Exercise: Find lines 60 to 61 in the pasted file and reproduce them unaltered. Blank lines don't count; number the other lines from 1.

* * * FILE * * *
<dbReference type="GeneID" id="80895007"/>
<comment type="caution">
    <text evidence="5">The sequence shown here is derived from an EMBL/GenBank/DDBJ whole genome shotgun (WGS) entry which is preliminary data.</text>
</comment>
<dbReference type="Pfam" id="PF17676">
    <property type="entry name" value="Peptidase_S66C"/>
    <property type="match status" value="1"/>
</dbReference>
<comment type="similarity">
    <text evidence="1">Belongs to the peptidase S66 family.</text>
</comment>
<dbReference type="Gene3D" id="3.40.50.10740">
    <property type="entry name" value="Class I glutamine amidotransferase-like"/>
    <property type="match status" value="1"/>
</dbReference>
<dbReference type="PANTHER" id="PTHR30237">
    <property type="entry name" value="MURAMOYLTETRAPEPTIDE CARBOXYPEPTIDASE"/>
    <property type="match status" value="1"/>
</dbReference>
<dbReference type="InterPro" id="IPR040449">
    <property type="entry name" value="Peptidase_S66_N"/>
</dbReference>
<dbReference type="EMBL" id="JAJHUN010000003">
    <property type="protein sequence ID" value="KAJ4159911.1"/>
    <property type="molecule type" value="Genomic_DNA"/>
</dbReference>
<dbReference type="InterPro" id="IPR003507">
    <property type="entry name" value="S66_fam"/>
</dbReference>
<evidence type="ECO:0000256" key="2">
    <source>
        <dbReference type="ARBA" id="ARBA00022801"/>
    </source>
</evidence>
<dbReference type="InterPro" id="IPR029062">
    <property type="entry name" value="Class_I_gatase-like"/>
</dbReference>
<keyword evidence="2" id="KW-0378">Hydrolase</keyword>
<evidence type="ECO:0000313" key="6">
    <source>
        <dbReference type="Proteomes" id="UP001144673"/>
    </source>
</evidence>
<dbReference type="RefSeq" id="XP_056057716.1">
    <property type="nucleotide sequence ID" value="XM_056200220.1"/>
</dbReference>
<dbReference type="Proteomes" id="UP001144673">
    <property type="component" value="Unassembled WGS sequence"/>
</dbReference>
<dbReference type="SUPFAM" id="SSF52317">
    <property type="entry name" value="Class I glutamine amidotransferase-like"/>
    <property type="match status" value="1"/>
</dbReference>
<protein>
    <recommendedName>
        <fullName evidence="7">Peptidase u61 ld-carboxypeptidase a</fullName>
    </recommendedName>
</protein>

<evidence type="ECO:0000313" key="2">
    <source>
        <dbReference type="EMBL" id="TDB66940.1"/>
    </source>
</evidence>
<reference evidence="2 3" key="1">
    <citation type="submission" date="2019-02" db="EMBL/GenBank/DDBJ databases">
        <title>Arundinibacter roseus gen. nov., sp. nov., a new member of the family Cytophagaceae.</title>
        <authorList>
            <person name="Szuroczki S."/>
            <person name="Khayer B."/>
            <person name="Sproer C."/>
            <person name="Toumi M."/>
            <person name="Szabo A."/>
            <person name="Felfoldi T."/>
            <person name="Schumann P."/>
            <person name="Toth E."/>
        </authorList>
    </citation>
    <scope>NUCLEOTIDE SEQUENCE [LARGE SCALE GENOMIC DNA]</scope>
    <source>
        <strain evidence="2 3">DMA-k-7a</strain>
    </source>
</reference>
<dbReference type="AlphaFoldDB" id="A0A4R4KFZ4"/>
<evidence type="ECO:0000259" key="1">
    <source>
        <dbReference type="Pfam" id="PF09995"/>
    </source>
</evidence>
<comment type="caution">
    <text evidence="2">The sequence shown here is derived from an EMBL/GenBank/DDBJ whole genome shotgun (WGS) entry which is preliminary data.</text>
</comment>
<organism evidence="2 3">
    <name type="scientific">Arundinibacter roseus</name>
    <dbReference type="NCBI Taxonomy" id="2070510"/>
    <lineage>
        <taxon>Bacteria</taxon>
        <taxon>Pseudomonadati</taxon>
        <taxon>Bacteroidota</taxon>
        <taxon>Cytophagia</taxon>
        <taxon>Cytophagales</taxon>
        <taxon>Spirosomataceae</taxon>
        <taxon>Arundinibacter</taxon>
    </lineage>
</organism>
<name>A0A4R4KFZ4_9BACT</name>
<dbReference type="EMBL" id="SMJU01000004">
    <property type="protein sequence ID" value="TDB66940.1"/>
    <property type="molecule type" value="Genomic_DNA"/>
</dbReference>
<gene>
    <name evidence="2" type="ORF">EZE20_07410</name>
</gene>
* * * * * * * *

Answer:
    <source>
        <dbReference type="EMBL" id="TDB66940.1"/>